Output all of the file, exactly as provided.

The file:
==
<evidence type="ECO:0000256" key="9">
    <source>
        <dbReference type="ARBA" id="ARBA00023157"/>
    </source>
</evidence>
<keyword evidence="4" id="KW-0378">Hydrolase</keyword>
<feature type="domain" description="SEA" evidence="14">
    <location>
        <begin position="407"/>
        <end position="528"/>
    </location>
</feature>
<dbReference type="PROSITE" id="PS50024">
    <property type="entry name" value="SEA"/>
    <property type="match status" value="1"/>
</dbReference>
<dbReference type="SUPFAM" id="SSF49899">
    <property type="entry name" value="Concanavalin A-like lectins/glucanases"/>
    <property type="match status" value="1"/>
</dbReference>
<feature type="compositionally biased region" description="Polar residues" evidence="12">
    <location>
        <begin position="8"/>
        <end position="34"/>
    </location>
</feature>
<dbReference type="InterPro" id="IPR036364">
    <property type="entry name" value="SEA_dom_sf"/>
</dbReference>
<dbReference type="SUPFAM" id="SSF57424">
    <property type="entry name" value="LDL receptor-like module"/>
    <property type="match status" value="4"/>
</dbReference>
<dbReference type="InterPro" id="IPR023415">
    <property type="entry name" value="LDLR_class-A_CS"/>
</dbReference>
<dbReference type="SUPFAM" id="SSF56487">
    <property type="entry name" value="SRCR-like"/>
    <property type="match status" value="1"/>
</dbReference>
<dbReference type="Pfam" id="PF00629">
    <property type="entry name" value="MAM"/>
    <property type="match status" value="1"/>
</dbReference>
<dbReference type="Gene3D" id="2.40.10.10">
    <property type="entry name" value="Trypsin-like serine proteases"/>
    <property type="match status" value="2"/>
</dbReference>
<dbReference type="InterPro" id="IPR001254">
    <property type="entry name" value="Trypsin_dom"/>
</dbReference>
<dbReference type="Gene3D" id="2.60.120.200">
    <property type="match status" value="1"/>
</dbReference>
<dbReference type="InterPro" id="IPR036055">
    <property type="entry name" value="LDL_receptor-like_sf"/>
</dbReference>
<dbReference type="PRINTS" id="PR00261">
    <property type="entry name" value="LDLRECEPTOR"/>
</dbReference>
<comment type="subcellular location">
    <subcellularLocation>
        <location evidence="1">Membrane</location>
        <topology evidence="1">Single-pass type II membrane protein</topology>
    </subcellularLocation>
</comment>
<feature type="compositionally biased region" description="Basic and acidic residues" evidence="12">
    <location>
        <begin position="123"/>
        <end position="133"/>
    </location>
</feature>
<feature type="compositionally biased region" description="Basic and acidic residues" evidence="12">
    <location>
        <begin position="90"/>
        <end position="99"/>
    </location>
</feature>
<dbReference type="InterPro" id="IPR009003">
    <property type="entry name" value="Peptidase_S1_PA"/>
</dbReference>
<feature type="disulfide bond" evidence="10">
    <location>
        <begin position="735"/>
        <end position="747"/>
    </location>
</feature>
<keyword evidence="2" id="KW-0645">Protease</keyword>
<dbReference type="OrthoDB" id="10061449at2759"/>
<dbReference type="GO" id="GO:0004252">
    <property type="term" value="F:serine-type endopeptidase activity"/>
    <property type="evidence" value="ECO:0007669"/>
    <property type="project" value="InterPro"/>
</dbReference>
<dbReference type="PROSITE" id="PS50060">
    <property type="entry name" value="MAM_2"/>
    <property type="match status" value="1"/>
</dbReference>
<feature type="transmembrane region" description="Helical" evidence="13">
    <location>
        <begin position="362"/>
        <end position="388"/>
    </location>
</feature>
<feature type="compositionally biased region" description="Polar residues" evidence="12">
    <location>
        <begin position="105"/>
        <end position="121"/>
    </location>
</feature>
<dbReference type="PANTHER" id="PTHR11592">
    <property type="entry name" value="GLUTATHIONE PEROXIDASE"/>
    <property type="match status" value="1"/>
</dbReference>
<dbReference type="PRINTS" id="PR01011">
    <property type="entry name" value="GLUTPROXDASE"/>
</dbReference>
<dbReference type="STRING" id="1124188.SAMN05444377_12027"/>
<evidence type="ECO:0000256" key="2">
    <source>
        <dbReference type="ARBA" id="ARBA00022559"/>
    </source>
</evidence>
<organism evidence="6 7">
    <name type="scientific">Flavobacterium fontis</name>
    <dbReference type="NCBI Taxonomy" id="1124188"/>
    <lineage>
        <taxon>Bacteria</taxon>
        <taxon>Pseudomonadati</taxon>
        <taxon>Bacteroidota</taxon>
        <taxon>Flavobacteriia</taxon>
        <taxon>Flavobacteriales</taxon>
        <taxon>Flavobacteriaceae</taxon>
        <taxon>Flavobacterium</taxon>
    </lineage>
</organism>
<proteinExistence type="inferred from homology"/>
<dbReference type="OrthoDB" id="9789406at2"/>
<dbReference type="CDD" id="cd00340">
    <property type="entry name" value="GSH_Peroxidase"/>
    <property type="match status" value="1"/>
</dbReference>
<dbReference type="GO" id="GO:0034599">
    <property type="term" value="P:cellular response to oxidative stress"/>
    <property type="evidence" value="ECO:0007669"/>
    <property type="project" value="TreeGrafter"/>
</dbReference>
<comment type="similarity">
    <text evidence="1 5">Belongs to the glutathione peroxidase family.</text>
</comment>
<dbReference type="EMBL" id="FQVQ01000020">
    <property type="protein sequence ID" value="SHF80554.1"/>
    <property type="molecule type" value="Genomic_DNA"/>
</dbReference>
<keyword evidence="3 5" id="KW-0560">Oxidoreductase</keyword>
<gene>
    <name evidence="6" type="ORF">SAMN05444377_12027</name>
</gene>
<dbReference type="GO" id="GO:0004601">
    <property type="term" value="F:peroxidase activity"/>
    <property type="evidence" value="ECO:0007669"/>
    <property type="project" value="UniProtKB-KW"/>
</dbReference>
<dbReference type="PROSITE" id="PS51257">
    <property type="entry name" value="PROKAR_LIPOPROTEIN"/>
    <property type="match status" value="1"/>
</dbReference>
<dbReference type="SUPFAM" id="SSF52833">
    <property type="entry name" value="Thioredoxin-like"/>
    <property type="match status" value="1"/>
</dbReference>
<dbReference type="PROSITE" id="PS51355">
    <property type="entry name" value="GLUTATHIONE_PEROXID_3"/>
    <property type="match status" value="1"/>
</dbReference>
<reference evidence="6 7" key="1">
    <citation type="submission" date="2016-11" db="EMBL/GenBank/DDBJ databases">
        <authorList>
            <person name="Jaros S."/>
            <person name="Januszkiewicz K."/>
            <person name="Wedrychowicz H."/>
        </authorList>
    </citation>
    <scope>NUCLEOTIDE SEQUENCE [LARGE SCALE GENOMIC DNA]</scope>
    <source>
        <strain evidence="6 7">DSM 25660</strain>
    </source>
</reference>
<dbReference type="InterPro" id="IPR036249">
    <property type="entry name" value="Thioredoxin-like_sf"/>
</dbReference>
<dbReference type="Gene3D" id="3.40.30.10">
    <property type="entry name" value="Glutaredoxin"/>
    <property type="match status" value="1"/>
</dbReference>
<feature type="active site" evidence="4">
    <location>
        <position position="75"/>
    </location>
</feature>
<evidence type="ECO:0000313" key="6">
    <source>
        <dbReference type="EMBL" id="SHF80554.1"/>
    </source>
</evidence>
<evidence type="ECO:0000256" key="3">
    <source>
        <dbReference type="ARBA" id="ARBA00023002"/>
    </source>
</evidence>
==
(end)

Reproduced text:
<evidence type="ECO:0000256" key="9">
    <source>
        <dbReference type="ARBA" id="ARBA00023157"/>
    </source>
</evidence>
<keyword evidence="4" id="KW-0378">Hydrolase</keyword>
<feature type="domain" description="SEA" evidence="14">
    <location>
        <begin position="407"/>
        <end position="528"/>
    </location>
</feature>
<dbReference type="PROSITE" id="PS50024">
    <property type="entry name" value="SEA"/>
    <property type="match status" value="1"/>
</dbReference>
<dbReference type="SUPFAM" id="SSF49899">
    <property type="entry name" value="Concanavalin A-like lectins/glucanases"/>
    <property type="match status" value="1"/>
</dbReference>
<feature type="compositionally biased region" description="Polar residues" evidence="12">
    <location>
        <begin position="8"/>
        <end position="34"/>
    </location>
</feature>
<dbReference type="InterPro" id="IPR036364">
    <property type="entry name" value="SEA_dom_sf"/>
</dbReference>
<dbReference type="SUPFAM" id="SSF57424">
    <property type="entry name" value="LDL receptor-like module"/>
    <property type="match status" value="4"/>
</dbReference>
<dbReference type="InterPro" id="IPR023415">
    <property type="entry name" value="LDLR_class-A_CS"/>
</dbReference>
<dbReference type="SUPFAM" id="SSF56487">
    <property type="entry name" value="SRCR-like"/>
    <property type="match status" value="1"/>
</dbReference>
<dbReference type="Pfam" id="PF00629">
    <property type="entry name" value="MAM"/>
    <property type="match status" value="1"/>
</dbReference>
<dbReference type="Gene3D" id="2.40.10.10">
    <property type="entry name" value="Trypsin-like serine proteases"/>
    <property type="match status" value="2"/>
</dbReference>
<dbReference type="InterPro" id="IPR001254">
    <property type="entry name" value="Trypsin_dom"/>
</dbReference>
<dbReference type="Gene3D" id="2.60.120.200">
    <property type="match status" value="1"/>
</dbReference>
<dbReference type="InterPro" id="IPR036055">
    <property type="entry name" value="LDL_receptor-like_sf"/>
</dbReference>
<dbReference type="PRINTS" id="PR00261">
    <property type="entry name" value="LDLRECEPTOR"/>
</dbReference>
<comment type="subcellular location">
    <subcellularLocation>
        <location evidence="1">Membrane</location>
        <topology evidence="1">Single-pass type II membrane protein</topology>
    </subcellularLocation>
</comment>
<feature type="compositionally biased region" description="Basic and acidic residues" evidence="12">
    <location>
        <begin position="123"/>
        <end position="133"/>
    </location>
</feature>
<feature type="compositionally biased region" description="Basic and acidic residues" evidence="12">
    <location>
        <begin position="90"/>
        <end position="99"/>
    </location>
</feature>
<dbReference type="InterPro" id="IPR009003">
    <property type="entry name" value="Peptidase_S1_PA"/>
</dbReference>
<feature type="disulfide bond" evidence="10">
    <location>
        <begin position="735"/>
        <end position="747"/>
    </location>
</feature>
<keyword evidence="2" id="KW-0645">Protease</keyword>
<dbReference type="OrthoDB" id="10061449at2759"/>
<dbReference type="GO" id="GO:0004252">
    <property type="term" value="F:serine-type endopeptidase activity"/>
    <property type="evidence" value="ECO:0007669"/>
    <property type="project" value="InterPro"/>
</dbReference>
<dbReference type="PROSITE" id="PS50060">
    <property type="entry name" value="MAM_2"/>
    <property type="match status" value="1"/>
</dbReference>
<feature type="transmembrane region" description="Helical" evidence="13">
    <location>
        <begin position="362"/>
        <end position="388"/>
    </location>
</feature>
<feature type="compositionally biased region" description="Polar residues" evidence="12">
    <location>
        <begin position="105"/>
        <end position="121"/>
    </location>
</feature>
<dbReference type="PANTHER" id="PTHR11592">
    <property type="entry name" value="GLUTATHIONE PEROXIDASE"/>
    <property type="match status" value="1"/>
</dbReference>
<dbReference type="PRINTS" id="PR01011">
    <property type="entry name" value="GLUTPROXDASE"/>
</dbReference>
<dbReference type="STRING" id="1124188.SAMN05444377_12027"/>
<evidence type="ECO:0000256" key="2">
    <source>
        <dbReference type="ARBA" id="ARBA00022559"/>
    </source>
</evidence>
<organism evidence="6 7">
    <name type="scientific">Flavobacterium fontis</name>
    <dbReference type="NCBI Taxonomy" id="1124188"/>
    <lineage>
        <taxon>Bacteria</taxon>
        <taxon>Pseudomonadati</taxon>
        <taxon>Bacteroidota</taxon>
        <taxon>Flavobacteriia</taxon>
        <taxon>Flavobacteriales</taxon>
        <taxon>Flavobacteriaceae</taxon>
        <taxon>Flavobacterium</taxon>
    </lineage>
</organism>
<proteinExistence type="inferred from homology"/>
<dbReference type="OrthoDB" id="9789406at2"/>
<dbReference type="CDD" id="cd00340">
    <property type="entry name" value="GSH_Peroxidase"/>
    <property type="match status" value="1"/>
</dbReference>
<dbReference type="GO" id="GO:0034599">
    <property type="term" value="P:cellular response to oxidative stress"/>
    <property type="evidence" value="ECO:0007669"/>
    <property type="project" value="TreeGrafter"/>
</dbReference>
<comment type="similarity">
    <text evidence="1 5">Belongs to the glutathione peroxidase family.</text>
</comment>
<dbReference type="EMBL" id="FQVQ01000020">
    <property type="protein sequence ID" value="SHF80554.1"/>
    <property type="molecule type" value="Genomic_DNA"/>
</dbReference>
<keyword evidence="3 5" id="KW-0560">Oxidoreductase</keyword>
<gene>
    <name evidence="6" type="ORF">SAMN05444377_12027</name>
</gene>
<dbReference type="GO" id="GO:0004601">
    <property type="term" value="F:peroxidase activity"/>
    <property type="evidence" value="ECO:0007669"/>
    <property type="project" value="UniProtKB-KW"/>
</dbReference>
<dbReference type="PROSITE" id="PS51257">
    <property type="entry name" value="PROKAR_LIPOPROTEIN"/>
    <property type="match status" value="1"/>
</dbReference>
<dbReference type="SUPFAM" id="SSF52833">
    <property type="entry name" value="Thioredoxin-like"/>
    <property type="match status" value="1"/>
</dbReference>
<dbReference type="PROSITE" id="PS51355">
    <property type="entry name" value="GLUTATHIONE_PEROXID_3"/>
    <property type="match status" value="1"/>
</dbReference>
<reference evidence="6 7" key="1">
    <citation type="submission" date="2016-11" db="EMBL/GenBank/DDBJ databases">
        <authorList>
            <person name="Jaros S."/>
            <person name="Januszkiewicz K."/>
            <person name="Wedrychowicz H."/>
        </authorList>
    </citation>
    <scope>NUCLEOTIDE SEQUENCE [LARGE SCALE GENOMIC DNA]</scope>
    <source>
        <strain evidence="6 7">DSM 25660</strain>
    </source>
</reference>
<dbReference type="InterPro" id="IPR036249">
    <property type="entry name" value="Thioredoxin-like_sf"/>
</dbReference>
<dbReference type="Gene3D" id="3.40.30.10">
    <property type="entry name" value="Glutaredoxin"/>
    <property type="match status" value="1"/>
</dbReference>
<feature type="active site" evidence="4">
    <location>
        <position position="75"/>
    </location>
</feature>
<evidence type="ECO:0000313" key="6">
    <source>
        <dbReference type="EMBL" id="SHF80554.1"/>
    </source>
</evidence>
<evidence type="ECO:0000256" key="3">
    <source>
        <dbReference type="ARBA" id="ARBA00023002"/>
    </source>
</evidence>